As it is well known, solid-phase microextraction (SPME) is a solvent-free sample preparation technique, introduced more than 20 years ago, which reflects the new trend toward miniaturized techniques [15]. SPME can be undisputedly considered as an environmentally friendly technique, offering a good compromise between selectivity and sensitivity, cost, and easiness of use. However, in SPME, the process of extraction is based on the achievement of equilibria between sample matrix and headspace and between headspace and fiber coating. SPME extraction is considered complete when the equilibria are established, although this phase does not correspond to the exhaustion of analytes from the sample matrix. This issue makes somehow challenging calibration procedures when SPME is chosen as a sample preparation methodology. In order to make quantitation of SPME extracted analytes, a variety of calibration procedures are available to the analyst [16]. In this context, the standard addition method has been chosen as the most suitable to the quantification of volatiles in A. bisporus. Due to the complexity of the matrix, only predominant components have been calibrated. Once the ruggedness of the method developed is tested, a series of samples stored under different conditions have been evaluated, in order to monitor possible changes of the volatile fingerprint or formation of off-flavours.

2. Materials and Methods

2.1. Samples

Wild mushrooms were kindly donated by the “Centro di Cultura Micologica” of Messina and belonged to the following species: Tricholomopsis rutilans (Schaeff.) Singer; Agrocybe aegerita (V. Brig.) Fayod; Clitocybe odora (Bull.) P. Kumm.; Agaricus xanthodermus Genev.; Cantharellus cibarius Fr.; Clathrus ruber Mich. ex Pers.: Pers.; Omphalotus olearius (DC.) Singer; Lactarius deliciosus (L.) Gray; Lactarius chrysorrheus Fr.; and Ganoderma resinaceum Boud. All the mushrooms were collected in Sicily (South Italy), in the bush of the Peloritani and Nebrodi mountains, during the fall of 2013-2014. Upon collection, due to the high perishability of most mushrooms, samples were immediately brought to the laboratory and analyzed. Prior to extraction, samples were chopped and approximately 3 g was placed in 20 mL crimped vials for SPME extraction. Each sample was extracted by SPME in triplicate. Mushrooms of the species Agaricus bisporus were purchased in local supermarkets and immediately analyzed as well. Before analysis, they were ground in an electric grinder and approximately 3 g was placed in 20 mL crimped vials for compounds extraction. Each sample was added with 10 mL of white mineral oil for SPME extraction. This is in order to have the same sample matrix conditions for both unspiked and spiked samples. For the evaluation of flavor modifications occurring during storage, some fresh samples were divided into two groups: the first group was analyzed immediately upon receipt; the second group was stored in the refrigerator at +6–8°C for 10 days.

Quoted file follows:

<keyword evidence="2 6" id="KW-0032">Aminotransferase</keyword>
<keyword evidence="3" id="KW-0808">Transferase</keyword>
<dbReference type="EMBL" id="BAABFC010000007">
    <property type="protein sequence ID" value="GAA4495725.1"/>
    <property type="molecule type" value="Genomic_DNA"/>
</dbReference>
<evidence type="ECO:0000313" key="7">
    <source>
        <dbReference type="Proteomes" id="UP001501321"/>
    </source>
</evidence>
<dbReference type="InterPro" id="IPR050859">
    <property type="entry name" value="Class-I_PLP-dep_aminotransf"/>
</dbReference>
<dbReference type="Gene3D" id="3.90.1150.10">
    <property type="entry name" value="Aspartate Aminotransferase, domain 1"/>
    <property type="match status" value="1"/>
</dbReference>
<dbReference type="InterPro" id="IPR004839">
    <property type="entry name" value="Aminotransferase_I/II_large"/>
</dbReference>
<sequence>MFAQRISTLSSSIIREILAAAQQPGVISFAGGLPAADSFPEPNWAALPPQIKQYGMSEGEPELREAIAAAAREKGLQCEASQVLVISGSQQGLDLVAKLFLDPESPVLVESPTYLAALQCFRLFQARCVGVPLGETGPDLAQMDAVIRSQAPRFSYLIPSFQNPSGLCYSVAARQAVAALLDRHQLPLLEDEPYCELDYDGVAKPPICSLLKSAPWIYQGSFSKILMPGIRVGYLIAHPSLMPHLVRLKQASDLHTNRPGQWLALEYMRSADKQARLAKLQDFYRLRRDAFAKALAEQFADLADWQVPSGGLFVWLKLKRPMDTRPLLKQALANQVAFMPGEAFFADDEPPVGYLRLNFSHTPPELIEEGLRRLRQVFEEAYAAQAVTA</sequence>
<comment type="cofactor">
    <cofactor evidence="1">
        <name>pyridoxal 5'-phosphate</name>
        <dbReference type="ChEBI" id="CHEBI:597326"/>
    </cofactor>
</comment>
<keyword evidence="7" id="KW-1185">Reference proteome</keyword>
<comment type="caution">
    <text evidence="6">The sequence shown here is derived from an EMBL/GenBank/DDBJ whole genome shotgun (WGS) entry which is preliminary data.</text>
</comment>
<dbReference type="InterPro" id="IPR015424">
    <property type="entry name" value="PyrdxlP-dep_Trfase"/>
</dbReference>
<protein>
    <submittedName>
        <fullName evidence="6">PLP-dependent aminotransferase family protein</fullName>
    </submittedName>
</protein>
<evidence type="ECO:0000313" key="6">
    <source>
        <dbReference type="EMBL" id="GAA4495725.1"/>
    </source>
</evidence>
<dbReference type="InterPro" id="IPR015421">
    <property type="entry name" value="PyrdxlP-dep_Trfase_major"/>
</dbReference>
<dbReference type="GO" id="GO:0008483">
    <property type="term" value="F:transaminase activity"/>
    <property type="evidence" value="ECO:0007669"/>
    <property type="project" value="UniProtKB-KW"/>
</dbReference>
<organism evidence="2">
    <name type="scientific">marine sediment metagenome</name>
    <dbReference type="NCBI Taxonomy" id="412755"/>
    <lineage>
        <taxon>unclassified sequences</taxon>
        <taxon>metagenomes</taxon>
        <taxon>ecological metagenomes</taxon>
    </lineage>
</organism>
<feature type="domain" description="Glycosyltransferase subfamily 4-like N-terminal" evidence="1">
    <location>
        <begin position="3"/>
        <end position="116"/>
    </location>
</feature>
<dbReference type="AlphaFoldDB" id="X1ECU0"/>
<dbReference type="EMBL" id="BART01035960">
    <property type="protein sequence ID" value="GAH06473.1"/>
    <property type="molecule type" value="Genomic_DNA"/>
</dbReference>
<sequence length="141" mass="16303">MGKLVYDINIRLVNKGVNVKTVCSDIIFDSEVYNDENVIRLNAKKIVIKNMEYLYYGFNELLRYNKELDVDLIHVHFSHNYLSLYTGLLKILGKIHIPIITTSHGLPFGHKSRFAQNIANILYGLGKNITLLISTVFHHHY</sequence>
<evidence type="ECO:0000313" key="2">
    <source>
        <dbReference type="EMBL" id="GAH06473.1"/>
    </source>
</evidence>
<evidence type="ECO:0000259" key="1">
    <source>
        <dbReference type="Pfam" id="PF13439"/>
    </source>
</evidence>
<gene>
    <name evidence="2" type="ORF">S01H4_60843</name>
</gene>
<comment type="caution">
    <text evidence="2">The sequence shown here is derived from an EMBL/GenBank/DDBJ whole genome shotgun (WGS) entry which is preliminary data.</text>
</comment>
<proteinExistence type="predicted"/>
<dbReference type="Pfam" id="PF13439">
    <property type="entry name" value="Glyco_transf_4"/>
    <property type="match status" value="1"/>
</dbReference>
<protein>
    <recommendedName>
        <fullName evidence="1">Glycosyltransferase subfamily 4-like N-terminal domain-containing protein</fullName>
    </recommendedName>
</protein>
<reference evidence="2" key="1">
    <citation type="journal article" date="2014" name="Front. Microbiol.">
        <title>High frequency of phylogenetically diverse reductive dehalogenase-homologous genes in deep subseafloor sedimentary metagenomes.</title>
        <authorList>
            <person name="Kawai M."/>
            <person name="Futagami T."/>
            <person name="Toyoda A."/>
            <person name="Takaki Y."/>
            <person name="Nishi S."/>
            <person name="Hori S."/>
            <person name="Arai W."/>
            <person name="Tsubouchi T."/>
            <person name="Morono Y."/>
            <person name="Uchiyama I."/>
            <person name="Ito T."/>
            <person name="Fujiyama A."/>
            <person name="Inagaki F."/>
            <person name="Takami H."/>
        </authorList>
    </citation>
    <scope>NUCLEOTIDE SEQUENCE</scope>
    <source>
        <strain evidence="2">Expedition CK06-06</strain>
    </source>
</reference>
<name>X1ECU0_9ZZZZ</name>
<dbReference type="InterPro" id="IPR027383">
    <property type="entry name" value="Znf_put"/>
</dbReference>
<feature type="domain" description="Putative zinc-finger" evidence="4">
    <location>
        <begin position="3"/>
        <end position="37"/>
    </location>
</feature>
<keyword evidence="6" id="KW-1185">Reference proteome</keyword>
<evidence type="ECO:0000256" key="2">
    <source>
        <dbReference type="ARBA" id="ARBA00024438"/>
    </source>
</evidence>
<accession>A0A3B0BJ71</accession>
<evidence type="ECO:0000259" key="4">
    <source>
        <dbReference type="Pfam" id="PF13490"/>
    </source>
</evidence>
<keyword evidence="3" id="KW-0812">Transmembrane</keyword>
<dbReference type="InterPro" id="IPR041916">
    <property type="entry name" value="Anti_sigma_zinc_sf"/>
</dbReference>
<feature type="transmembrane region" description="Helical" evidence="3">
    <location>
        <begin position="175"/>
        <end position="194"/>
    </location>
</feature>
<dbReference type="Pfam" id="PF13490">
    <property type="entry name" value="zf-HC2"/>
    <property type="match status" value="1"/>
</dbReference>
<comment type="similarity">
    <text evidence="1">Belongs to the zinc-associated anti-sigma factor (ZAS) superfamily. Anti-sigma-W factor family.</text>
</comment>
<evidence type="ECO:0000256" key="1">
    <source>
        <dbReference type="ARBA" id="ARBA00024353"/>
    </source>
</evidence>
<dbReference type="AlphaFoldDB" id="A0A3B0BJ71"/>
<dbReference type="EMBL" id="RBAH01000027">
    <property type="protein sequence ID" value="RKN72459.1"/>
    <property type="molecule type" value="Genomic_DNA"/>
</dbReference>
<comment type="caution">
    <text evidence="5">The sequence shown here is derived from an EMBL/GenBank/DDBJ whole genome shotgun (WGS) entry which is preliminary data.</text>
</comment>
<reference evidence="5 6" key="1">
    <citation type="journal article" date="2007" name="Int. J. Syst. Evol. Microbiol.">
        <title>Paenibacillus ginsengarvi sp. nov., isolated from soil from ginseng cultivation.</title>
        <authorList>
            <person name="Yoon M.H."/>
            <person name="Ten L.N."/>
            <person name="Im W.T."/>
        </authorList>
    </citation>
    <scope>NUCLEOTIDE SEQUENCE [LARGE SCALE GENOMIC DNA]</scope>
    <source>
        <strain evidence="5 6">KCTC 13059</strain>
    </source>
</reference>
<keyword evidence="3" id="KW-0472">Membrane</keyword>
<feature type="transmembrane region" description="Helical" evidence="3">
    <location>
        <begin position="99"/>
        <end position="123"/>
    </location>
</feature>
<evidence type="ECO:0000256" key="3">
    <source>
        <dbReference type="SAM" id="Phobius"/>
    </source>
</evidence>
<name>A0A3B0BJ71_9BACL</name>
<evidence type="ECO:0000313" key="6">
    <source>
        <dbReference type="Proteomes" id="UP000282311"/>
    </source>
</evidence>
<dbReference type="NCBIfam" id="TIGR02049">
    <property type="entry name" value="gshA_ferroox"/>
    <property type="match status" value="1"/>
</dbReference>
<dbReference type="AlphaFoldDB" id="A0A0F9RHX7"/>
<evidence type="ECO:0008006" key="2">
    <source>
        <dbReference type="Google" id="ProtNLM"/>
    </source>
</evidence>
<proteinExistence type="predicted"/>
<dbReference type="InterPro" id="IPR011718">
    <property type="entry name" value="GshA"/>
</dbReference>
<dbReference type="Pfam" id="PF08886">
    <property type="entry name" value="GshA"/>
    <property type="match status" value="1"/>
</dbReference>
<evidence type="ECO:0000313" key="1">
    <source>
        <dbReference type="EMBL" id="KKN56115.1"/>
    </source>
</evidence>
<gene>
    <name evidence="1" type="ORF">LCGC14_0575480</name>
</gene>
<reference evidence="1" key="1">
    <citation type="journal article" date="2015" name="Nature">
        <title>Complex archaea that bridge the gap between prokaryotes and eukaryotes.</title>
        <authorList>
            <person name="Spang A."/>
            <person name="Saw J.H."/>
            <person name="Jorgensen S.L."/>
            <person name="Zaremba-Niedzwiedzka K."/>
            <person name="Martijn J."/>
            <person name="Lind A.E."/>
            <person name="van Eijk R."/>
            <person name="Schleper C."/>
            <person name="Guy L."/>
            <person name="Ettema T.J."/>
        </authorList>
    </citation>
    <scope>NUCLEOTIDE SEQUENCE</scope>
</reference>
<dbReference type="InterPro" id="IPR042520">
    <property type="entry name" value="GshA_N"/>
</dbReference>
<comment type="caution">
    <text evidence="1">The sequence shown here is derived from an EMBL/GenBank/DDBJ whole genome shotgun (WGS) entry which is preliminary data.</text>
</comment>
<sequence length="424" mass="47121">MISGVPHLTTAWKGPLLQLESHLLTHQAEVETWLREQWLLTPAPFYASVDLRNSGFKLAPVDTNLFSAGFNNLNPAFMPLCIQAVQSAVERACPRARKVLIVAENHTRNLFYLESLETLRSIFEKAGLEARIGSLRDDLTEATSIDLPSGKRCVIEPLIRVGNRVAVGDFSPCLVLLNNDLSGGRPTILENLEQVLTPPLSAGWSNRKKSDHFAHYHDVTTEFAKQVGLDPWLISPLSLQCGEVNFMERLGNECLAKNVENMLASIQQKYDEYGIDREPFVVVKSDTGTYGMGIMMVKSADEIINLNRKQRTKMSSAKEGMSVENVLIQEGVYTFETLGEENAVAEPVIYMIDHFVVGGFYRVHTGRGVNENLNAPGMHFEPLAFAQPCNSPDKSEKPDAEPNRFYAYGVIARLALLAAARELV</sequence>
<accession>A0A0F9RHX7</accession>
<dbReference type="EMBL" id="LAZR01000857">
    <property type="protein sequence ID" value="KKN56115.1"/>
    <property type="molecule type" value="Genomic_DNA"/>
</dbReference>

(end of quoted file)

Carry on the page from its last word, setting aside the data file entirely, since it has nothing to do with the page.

2.2. SPME Extraction

SPME extraction was carried out in the headspace mode by means of an AOC-5000 autosampler (Shimadzu) hyphenated with the GC-MS system. Two different fiber coatings were tested: a 65 μm polydimethylsiloxane/divinylbenzene (Supelco, Milan, Italy), 1 cm long, and a 50/30 μm DVB/Car/PDMS, 1 cm long. After SPME method development, the PDMS/DVB fiber was chosen to extract the volatile components from the mushrooms. The fiber was conditioned following the manufacturer’s instructions before its use. Samples were conditioned for 10 min at 50°C and then underwent the extraction step for 30 min at 50°C. Analytes were then desorbed for 1 min at 250°C in the GC injector in splitless mode. For calibration, the following standard compounds have been used: 3-octanone, 3-octanol, (2E)-octenol, benzyl alcohol, and benzaldehyde, all supplied by Sigma-Aldrich (Milan, Italy). Stock solutions of standard compounds (100,000 ppm) were prepared in white mineral oil. Serial dilutions from this stock solution were made and for each dilution 10 mL was drawn and added to the real sample. Calibration graphs were built up on 3 to 5 points, each corresponding to 3 replicates.

2.3. Gas Chromatography

GC-FID: a GC-2010 system (Shimadzu), with an SLB-5ms column (Supelco/Sigma-Aldrich, Bellefonte, PA, USA), 30 m 0.25 mm I.D. 0.25 μm df, was used. For A. bisporus analysis, a different column stationary phase was used: Supelcowax-10, 30 m 0.25 mm I.D. 0.25 μm df. Oven temperature program was 40°C at 5°C/min to 250°C, held for 5 min and at 10°C/min to 280°C, held for 5 min. Injection mode was splitless, after 1 min split ratio: 1 : 20. Injector and FID temperatures were 250°C and 280°C. Carrier gas was He, at 30.0 cm/s (97.4 kPa). Data is processed by GCsolution software (Shimadzu).